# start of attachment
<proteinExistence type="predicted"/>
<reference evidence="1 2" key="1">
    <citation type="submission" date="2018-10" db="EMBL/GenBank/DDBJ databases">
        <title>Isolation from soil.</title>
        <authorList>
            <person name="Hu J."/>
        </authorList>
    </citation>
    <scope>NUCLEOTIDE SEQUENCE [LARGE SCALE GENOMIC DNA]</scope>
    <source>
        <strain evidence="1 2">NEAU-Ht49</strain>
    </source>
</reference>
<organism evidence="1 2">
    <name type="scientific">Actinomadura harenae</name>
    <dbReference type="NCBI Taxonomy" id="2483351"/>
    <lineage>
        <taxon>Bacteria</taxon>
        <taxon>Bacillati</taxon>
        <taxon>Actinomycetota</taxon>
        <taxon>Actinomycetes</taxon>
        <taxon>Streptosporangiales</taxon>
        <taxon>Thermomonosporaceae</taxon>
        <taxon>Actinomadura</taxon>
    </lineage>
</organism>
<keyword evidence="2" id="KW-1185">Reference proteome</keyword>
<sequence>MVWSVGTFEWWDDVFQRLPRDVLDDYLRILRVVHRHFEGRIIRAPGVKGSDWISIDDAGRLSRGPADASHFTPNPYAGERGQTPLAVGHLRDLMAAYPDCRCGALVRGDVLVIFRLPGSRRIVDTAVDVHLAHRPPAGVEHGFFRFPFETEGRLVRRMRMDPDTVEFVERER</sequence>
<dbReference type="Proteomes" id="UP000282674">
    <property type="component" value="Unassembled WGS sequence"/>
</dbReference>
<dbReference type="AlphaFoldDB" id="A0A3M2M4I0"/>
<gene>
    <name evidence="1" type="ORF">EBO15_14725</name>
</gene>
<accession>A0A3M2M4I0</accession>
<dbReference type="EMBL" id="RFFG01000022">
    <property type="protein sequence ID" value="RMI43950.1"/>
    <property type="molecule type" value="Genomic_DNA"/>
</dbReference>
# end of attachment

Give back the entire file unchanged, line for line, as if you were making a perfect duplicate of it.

<proteinExistence type="predicted"/>
<reference evidence="1 2" key="1">
    <citation type="submission" date="2018-10" db="EMBL/GenBank/DDBJ databases">
        <title>Isolation from soil.</title>
        <authorList>
            <person name="Hu J."/>
        </authorList>
    </citation>
    <scope>NUCLEOTIDE SEQUENCE [LARGE SCALE GENOMIC DNA]</scope>
    <source>
        <strain evidence="1 2">NEAU-Ht49</strain>
    </source>
</reference>
<organism evidence="1 2">
    <name type="scientific">Actinomadura harenae</name>
    <dbReference type="NCBI Taxonomy" id="2483351"/>
    <lineage>
        <taxon>Bacteria</taxon>
        <taxon>Bacillati</taxon>
        <taxon>Actinomycetota</taxon>
        <taxon>Actinomycetes</taxon>
        <taxon>Streptosporangiales</taxon>
        <taxon>Thermomonosporaceae</taxon>
        <taxon>Actinomadura</taxon>
    </lineage>
</organism>
<keyword evidence="2" id="KW-1185">Reference proteome</keyword>
<sequence>MVWSVGTFEWWDDVFQRLPRDVLDDYLRILRVVHRHFEGRIIRAPGVKGSDWISIDDAGRLSRGPADASHFTPNPYAGERGQTPLAVGHLRDLMAAYPDCRCGALVRGDVLVIFRLPGSRRIVDTAVDVHLAHRPPAGVEHGFFRFPFETEGRLVRRMRMDPDTVEFVERER</sequence>
<dbReference type="Proteomes" id="UP000282674">
    <property type="component" value="Unassembled WGS sequence"/>
</dbReference>
<dbReference type="AlphaFoldDB" id="A0A3M2M4I0"/>
<gene>
    <name evidence="1" type="ORF">EBO15_14725</name>
</gene>
<accession>A0A3M2M4I0</accession>
<dbReference type="EMBL" id="RFFG01000022">
    <property type="protein sequence ID" value="RMI43950.1"/>
    <property type="molecule type" value="Genomic_DNA"/>
</dbReference>